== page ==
ACM is favorable to arrangements for keeping cash affordable and available
Dutch banks and various companies and organizations in the Netherlands (including cash-in-transit company Brink’s, ATM operator Geldmaat, the Dutch Consumers’ Association, and the trade association of the Dutch hospitality industry KHN) have made arrangements about keeping cash in circulation. The Netherlands Authority for Consumers and Markets (ACM) is favorable to this initiative. It will not have any major effects on competition, and it helps realize an important societal objective: keeping cash available for everyone.
More and more payments are made electronically, using debit cards and smartphones, among other methods. As a result thereof, it becomes increasingly less profitable for banks, ATM operators and cash-in-transit (CIT) companies, for example, to operate ATMs or to facilitate cash deposits and CIT services. However, cash payments must continue to be possible. Having that option is important so that society can fall back on it when there are disruptions in the digital payment system. That is why these market participants have made arrangements about keeping cash available and affordable: the Cash Covenant (in the Dutch: convenant contant geld).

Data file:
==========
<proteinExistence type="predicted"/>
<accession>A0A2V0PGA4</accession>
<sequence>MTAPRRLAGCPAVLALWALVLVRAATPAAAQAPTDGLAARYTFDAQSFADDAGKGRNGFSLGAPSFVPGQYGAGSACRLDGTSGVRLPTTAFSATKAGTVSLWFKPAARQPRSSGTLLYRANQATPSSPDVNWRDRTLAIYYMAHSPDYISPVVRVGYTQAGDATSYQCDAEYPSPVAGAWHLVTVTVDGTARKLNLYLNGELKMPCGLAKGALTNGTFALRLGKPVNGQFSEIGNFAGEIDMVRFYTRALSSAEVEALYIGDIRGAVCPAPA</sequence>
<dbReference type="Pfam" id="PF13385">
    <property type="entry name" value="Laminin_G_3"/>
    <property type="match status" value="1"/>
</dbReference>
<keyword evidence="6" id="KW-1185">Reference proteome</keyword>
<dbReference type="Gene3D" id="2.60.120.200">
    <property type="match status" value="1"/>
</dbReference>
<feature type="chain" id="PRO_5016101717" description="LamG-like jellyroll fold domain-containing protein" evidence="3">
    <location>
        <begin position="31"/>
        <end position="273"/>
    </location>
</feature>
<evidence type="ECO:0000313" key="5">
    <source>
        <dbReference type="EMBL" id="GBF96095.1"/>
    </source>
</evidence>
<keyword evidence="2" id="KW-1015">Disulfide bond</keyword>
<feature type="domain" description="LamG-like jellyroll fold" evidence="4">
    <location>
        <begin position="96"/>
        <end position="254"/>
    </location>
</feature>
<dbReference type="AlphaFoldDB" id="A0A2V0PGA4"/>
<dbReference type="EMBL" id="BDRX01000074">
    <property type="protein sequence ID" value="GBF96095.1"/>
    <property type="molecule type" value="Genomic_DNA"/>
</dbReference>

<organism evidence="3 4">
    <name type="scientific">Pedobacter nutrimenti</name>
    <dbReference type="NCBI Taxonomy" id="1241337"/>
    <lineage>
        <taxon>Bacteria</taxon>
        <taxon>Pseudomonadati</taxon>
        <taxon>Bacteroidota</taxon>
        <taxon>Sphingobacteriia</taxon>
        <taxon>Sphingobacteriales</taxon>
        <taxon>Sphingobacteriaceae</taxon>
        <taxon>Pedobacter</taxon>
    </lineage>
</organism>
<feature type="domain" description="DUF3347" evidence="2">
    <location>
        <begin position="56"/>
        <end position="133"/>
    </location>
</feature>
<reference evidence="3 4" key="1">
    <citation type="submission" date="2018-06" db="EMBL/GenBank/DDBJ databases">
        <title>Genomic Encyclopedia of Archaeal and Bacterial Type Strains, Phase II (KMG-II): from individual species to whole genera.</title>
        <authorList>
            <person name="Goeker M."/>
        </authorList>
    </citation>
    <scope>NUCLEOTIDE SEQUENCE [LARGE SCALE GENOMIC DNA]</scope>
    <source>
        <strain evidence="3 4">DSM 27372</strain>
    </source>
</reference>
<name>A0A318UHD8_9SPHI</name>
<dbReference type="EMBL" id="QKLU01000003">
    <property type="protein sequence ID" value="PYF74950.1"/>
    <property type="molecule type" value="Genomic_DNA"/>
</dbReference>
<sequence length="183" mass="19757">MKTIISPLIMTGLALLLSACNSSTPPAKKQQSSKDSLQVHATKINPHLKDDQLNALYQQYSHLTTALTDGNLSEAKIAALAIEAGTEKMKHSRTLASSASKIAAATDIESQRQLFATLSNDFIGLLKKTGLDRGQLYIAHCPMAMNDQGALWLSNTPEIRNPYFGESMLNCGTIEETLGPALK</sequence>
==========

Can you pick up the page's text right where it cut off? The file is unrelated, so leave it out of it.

What is ACM’s opinion?
Some of the arrangements laid down in the covenant include keeping fees for cash services unchanged until mid-2023, and keeping cash available for consumers. The latter means that virtually all citizens of the Netherlands will have access to an ATM within a 5-kilometer radius. After conducting an investigation, ACM comes to the conclusion that, at first glance, this collaboration will not have any negative effects on competition in terms of price, quality, and innovation. The collaboration is therefore not at odds with competition rules.
ACM and the financial markets
Financial institutions, too, have to compete with each other. Such competition has positive effects on the prices and quality of services, as well as on innovation. ACM conducts oversight over the financial markets in various areas. Our oversight aims to prevent financial institutions from concluding illegal anticompetitive agreements. In addition, ACM assesses whether financial institutions do not charge users too much for using debit or credit cards. In that way, ACM ensures that financial markets, too, work well for people and businesses.